The fourth sign offered by John is the feeding of the five thousand. At this point in time, Jesus’ fame is beginning to avalanche. The people are beginning to see Jesus as a miracle worker and a possible political and national messianic figure. They are looking for someone to lead them in independence from the Roman regime under whom they were under rule. This is evidenced by the readiness of the people to crown Jesus king after the completion of the miracle (John 6:15).

Jesus begins by recognizing the need of the crowd gathering. He knows that hunger is a powerful force within the life of humanity, both physically and spiritually. John wants us to see Jesus as the God of provision. This is not to be taken as merely that God provides, but relates more importantly to the Old Testament idea of God as the provision (Jeremiah 32:38; Ezekiel 37:27). For the Jewish people, nothing represented this idea more than the giving of manna in the desert (Exodus 16:13-36). As Morris points out, “In any case there was a Jewish expectation that when the Messiah came the miracle of the manna would be renewed…”[12] This expectation almost certainly would have belonged to Jesus’ disciples as well.

In feeding the five thousand, Jesus reveals that He is the source of sustainment. It is only through His intimate relationship with the Father that people live (John 6:35-51). In recording the feeding of the multitude, John directs the reader’s attention to the follow up discourse where Jesus says, “I am the bread of life” (6:35). In this way, John is emphasizing Jesus’ Heavenly origin and reminding us that God “tabernacled” among them (1:14). For just as the manna came from Heaven so did the “Bread of Life,” Jesus the Christ.

Immediately following the miracle of the feeding of the multitude, John describes Jesus walking on water. Despite the fact that John’s record of the event only encompasses five verses, it is packed with spiritual lessons. However, we are only concerned with John’s use as evidence to the deity of Christ. John highlights three essential points:

  1. It was dark (6:17).
  2. Based upon their own decision, they headed towards extreme danger while in the darkness (6:17).
  3. In the middle of darkness and danger God showed up (6:19-20).

The significance of these three points of evidence should not be overlooked. As Morris observes, “Jesus seemed absent at a time of hardship and danger. But in a striking demonstration of his sovereignty over nature, Jesus came to them where they were.”[13] This is exactly what John wants his readers to understand. The deity Jesus, the light of the world, appeared in the darkness during the time of the most danger and announced himself as the great I AM. He did all this in order to rescue those who needed him; going so far as to supernaturally suspend the natural laws. In John’s estimation, Jesus walking on the water to save his disciples points to the Old Testament, Jehovah, i.e., The Faithful One. It is this title that John hopes his readers will associate with Jesus as they read his account.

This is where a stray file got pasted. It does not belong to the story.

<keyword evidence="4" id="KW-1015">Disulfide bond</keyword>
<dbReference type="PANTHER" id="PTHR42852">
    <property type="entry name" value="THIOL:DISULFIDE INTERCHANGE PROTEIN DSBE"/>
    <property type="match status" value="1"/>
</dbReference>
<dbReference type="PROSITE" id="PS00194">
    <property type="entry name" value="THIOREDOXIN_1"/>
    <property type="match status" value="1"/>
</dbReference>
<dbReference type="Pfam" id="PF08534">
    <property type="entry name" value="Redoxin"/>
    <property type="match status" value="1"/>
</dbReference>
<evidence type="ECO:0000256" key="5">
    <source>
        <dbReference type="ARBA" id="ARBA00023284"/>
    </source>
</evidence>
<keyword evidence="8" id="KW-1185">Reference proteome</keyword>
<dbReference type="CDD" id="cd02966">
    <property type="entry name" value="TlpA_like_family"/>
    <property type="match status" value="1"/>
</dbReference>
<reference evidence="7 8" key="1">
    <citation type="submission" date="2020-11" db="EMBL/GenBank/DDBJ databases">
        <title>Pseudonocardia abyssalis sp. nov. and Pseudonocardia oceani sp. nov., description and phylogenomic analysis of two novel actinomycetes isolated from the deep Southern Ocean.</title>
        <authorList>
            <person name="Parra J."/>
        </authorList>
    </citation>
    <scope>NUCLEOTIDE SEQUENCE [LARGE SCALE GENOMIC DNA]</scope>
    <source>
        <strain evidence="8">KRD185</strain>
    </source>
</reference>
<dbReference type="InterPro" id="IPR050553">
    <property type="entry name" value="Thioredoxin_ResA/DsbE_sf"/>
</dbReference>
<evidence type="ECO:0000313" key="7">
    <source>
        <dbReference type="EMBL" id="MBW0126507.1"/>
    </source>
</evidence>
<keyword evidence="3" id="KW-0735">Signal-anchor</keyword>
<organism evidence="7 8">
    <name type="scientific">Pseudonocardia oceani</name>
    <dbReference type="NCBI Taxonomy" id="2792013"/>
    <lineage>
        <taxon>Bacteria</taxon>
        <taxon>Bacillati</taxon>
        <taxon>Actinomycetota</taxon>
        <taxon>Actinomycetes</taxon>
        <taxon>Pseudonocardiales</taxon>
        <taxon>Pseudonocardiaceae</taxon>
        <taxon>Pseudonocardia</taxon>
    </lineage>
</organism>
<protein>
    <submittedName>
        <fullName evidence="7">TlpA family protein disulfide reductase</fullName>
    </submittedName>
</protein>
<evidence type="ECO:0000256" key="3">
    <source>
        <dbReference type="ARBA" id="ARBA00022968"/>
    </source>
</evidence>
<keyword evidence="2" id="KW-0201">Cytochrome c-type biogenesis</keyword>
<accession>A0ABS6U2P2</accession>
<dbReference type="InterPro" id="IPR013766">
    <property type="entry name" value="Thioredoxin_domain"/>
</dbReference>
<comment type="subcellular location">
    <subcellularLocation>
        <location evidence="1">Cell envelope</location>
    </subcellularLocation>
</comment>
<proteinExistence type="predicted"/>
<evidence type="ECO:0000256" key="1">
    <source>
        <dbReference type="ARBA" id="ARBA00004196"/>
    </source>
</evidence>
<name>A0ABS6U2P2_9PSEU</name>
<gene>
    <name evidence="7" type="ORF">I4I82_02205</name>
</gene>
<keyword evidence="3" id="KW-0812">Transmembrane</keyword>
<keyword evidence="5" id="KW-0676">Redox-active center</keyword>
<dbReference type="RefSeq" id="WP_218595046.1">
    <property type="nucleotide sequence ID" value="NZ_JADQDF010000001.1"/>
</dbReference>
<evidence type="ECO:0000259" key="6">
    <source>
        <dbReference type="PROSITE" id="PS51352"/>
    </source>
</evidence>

The sixth miracle selected by John as a sign of Jesus’ deity is the healing of the blind man. This man, blind since birth, prompts the disciples to ask, “Rabbi, who sinned, this man or his parents, that he was born blind?” (9:2). This question stemmed from several Old Testament scriptures that indicate that one’s own personal sin or the sin of a person’s parents could result in physical deformity (Exodus 20:5; 34:7; Numbers 14:8). In the disciples mind, only sin could account for such a trial.

Jesus’ response answers that age old question of why God would allow such horrible afflictions to come upon his people. As He said, “Neither this man nor his parents sinned, but this happened so that the works of God might be displayed in him” (John 9:3). The emphasis on the “works of God” is key to understanding John’s use in establishing Jesus as God. This is especially true in light of how Jesus performed the miracle, using a salve made of spit and clay.

It was believed that spittle, i.e., spit mixed with clay, could cure eye infections. Towns denies the idea of Jesus using it for this reason on the basis of limited prior use. [14] Another suggestion as to the use of spittle is for the man healed to demonstrate his faith by washing it off.[15] While both of these suggestions are plausible, the true answer may be more basic and simplistic. The healing of the man’s blindness was demonstrate the power of God. Jesus had healed using speech or touch. The uniqueness of the use spittle demonstrates a lack of a healing formula. The Jesus of John’s Gospel was not tied to any ritual or superstition. He was God, who came so “[T]he blind receive sight, the lame walk, those who have leprosy are cleansed, the deaf hear, the dead are raised, and the good news is proclaimed to the poor” (Matthew 11:5)[16]. In John’s way of thinking only God can suspend physical laws and heal; since Jesus was healing, Jesus must be God.

Continuing his endeavor to point out the deity of Jesus, John records an account unique to his Gospel. The resurrection of Lazarus is not found in any of the synoptic gospels. Edwards comments on the importance of miracle, “It is also not only the last but the greatest sign of his earthly ministry, for according to an ancient text, the raising of the dead is the only feat that cannot be counterfeited by the Antichrist (Apocalypse of Elijah 3.6–11).”[17] It is this great miracle which not only points to the deity of Jesus, but points to the assurance of His own resurrection as well.